walcat wrote:For me I had given up hope on anything to help my MS, until I discovered CCSVI last November. The CRAB drugs (which only made me worse!) only work 30% of the time. Where as getting the blood flowing again helps 66% has much better odds, and therefore I'm going to take my chances and get the procedure.


I think you are comparing apples and oranges.

First, we have no idea how CCSVI treatment affects MS progression in a blinded study. So we have no % at all to compare against how effective the CRABs were shown in their blinded studies. It has not been done for long enough, nor is anyone performing pre- and post-MRI's, etc. to see how effective angioplasty is on MS progression.

Second, the 67% symptom improvement seen by one doctor is temporary results following the procedure in an unblinded group. We have absolutely no idea if any of those benefits were sustained beyond a couple days.

Third, CRABs have never measured symptom improvement which is being reported by this CCSVI treating physician. So we have absolutely no data about symptom improvement from the use of CRABs.

Initial observations by a treating physician may be interesting to us in terms of deciding whether to have the procedure, but they really don't have any significance because we have no idea whether the benefits were sustained or whether they could be duplicated in a blinded group. They certainly can't be compared against the CRABs because CRABs data relates to MRI data, and we have no %'s of any impact on MRI progression for this. Longer term (unblinded) CRABs data looks at other measures of impact on disease too but we also have none of that for CCSVI treatment.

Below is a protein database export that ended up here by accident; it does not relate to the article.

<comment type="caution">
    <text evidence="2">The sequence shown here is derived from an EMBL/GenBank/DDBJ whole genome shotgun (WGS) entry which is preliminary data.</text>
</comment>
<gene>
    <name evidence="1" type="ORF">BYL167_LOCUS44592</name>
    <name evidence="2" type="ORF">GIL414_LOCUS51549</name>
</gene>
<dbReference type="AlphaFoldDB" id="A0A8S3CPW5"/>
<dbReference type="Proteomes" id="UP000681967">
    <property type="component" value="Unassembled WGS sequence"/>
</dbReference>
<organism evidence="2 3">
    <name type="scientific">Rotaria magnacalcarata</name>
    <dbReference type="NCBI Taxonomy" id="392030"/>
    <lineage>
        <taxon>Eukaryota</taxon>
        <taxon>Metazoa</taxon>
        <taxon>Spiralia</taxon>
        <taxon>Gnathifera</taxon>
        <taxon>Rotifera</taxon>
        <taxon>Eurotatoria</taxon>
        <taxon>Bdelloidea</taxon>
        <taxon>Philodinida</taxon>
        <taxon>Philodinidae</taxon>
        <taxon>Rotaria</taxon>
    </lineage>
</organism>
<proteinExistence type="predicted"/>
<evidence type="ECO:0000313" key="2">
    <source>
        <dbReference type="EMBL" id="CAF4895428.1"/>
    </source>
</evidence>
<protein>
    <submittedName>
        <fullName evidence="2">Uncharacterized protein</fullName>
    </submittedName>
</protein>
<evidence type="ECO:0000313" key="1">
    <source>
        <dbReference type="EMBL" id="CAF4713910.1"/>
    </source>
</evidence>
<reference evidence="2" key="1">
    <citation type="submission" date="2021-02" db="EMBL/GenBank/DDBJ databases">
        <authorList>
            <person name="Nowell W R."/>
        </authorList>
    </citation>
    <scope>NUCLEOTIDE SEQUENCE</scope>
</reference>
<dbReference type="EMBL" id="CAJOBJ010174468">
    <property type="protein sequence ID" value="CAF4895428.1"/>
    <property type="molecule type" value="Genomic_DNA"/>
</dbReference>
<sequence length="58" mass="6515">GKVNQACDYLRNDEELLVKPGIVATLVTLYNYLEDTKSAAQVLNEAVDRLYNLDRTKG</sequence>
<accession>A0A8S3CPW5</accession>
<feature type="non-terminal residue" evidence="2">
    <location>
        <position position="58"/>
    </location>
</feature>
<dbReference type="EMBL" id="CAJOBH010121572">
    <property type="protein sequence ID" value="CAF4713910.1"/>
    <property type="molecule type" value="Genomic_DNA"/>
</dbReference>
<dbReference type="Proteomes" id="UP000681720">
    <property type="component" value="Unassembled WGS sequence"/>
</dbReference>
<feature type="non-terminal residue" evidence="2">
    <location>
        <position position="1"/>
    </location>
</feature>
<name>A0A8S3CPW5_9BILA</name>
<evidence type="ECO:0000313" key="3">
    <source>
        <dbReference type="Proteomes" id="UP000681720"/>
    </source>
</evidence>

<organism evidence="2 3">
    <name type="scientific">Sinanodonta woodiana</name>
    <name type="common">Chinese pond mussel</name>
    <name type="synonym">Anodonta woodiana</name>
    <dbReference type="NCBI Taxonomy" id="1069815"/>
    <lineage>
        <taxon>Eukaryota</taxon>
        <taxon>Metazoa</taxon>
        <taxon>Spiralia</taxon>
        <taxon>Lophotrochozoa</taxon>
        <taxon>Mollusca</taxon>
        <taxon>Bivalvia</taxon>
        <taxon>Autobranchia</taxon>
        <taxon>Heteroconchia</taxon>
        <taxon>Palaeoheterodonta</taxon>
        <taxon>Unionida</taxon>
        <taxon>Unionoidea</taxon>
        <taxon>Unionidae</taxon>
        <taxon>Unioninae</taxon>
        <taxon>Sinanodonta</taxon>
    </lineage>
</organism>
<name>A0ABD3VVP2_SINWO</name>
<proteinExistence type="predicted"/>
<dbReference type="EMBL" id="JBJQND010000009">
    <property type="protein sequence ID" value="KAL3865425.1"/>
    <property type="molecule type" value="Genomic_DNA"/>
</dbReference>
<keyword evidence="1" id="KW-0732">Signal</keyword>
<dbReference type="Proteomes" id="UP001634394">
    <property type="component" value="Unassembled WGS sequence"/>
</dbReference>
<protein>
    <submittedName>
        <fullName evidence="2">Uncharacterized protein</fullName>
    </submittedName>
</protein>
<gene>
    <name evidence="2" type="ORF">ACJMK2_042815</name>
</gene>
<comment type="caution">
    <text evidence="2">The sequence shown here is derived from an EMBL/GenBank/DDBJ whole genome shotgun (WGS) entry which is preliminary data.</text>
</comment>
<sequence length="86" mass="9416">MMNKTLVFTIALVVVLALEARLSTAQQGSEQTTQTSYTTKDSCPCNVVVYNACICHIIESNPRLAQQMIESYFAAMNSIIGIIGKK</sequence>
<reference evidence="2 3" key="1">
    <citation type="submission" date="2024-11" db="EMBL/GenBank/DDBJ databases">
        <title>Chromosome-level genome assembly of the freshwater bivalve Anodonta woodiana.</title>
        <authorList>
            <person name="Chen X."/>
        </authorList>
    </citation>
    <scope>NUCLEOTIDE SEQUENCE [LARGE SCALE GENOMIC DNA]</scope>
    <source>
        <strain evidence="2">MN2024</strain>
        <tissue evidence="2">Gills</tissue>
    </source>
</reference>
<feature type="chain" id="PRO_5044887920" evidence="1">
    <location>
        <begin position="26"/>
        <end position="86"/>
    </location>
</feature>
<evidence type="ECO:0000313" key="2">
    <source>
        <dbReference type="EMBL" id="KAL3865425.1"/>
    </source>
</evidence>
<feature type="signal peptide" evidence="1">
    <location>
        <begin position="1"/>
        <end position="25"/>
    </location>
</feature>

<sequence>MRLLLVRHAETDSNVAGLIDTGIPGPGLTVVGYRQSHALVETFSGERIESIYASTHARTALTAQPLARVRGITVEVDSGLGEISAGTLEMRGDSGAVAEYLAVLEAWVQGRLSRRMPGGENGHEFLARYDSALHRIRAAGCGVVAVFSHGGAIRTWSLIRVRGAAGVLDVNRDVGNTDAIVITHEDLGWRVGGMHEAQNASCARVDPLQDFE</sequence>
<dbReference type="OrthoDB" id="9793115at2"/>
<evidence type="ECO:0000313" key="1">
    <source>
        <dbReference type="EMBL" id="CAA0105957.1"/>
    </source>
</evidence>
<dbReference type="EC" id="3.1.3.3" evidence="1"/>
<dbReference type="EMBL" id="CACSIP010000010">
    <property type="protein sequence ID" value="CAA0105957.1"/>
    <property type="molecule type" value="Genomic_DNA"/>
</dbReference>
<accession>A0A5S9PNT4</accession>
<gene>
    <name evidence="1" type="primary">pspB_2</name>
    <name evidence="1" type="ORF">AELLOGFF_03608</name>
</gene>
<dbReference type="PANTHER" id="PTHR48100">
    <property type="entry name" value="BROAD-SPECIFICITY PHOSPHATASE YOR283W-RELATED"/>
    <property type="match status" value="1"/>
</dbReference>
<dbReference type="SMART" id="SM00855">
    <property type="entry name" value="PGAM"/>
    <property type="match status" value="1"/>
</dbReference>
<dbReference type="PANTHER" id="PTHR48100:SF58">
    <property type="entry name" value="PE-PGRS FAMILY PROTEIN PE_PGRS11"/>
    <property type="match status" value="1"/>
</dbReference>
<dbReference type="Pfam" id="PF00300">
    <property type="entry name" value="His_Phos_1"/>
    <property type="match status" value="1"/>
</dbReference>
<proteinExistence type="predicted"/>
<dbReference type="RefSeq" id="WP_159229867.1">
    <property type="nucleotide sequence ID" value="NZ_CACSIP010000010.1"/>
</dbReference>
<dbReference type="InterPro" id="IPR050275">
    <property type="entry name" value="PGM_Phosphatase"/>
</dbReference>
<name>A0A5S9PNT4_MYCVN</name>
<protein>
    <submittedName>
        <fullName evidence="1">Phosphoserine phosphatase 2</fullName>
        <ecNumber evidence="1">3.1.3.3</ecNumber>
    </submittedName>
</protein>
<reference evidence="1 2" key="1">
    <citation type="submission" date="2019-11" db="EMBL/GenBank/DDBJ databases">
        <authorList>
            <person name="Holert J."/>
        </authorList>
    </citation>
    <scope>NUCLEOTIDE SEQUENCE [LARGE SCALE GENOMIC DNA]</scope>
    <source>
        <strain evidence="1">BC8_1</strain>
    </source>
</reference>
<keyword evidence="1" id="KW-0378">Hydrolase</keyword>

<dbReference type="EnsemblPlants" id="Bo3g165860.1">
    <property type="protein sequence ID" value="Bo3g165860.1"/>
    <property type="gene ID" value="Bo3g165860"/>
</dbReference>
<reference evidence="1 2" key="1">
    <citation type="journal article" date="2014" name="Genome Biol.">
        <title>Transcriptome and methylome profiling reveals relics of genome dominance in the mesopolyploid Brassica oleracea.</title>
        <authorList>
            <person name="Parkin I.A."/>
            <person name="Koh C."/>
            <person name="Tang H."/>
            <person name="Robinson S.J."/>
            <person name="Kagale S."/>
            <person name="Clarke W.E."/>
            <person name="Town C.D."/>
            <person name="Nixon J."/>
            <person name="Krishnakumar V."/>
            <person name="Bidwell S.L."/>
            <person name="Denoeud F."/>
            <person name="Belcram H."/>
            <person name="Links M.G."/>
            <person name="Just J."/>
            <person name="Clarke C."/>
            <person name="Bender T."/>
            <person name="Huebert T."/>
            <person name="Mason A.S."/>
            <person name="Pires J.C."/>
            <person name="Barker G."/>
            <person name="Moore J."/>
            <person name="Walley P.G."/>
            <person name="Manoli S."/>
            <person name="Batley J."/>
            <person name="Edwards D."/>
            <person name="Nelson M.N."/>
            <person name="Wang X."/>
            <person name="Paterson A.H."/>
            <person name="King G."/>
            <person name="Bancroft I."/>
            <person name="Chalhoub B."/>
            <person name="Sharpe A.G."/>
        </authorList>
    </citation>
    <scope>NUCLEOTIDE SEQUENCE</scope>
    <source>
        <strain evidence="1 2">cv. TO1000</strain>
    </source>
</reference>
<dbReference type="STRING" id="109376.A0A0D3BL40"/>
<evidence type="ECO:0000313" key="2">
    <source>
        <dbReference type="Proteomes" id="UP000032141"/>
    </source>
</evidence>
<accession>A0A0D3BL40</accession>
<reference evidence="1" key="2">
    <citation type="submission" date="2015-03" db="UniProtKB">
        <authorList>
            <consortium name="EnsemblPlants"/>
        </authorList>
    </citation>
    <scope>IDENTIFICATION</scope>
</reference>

We need to be factual and realistic about what we're talking about here. It shouldn't need to be exaggerated or improper comparisons made between CRABs and this.
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Postby Cece » Fri Jul 30, 2010 3:45 pm

Great answer, Eric.
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Postby PCakes » Fri Jul 30, 2010 6:30 pm

Earlier this year I had a call from a woman looking for CCSVI information. Friend of a friend. We talked for a long while. Her story sticks in my mind. ..This woman and four close highschool friends were diagnosed with MS. 8O 25 years ago in their early twenties. She went on to tell me that out of the five, there were two that chose to pass on drug therapy. Small research group? The results.. those two today, are doing very well.. the other three, sadly struggle. Two are in wheelchairs the other with a walker.
hmmm
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Postby sbr487 » Fri Jul 30, 2010 9:09 pm

I have seen so many patients saying stop progression etc....
If someone tells me that they can relieve me from day to day symptoms (like fatigue, thinking, spasticity, headache), I will take it. I will not worry too much about lesions etc. To be very frank these have been my biggest issues.

What is the point in having stable or reduced lesions but continuing to face headache, fatigue ...

For long medicine has got too much obsessed with lesions and forgot the real issues that make out life one hell ...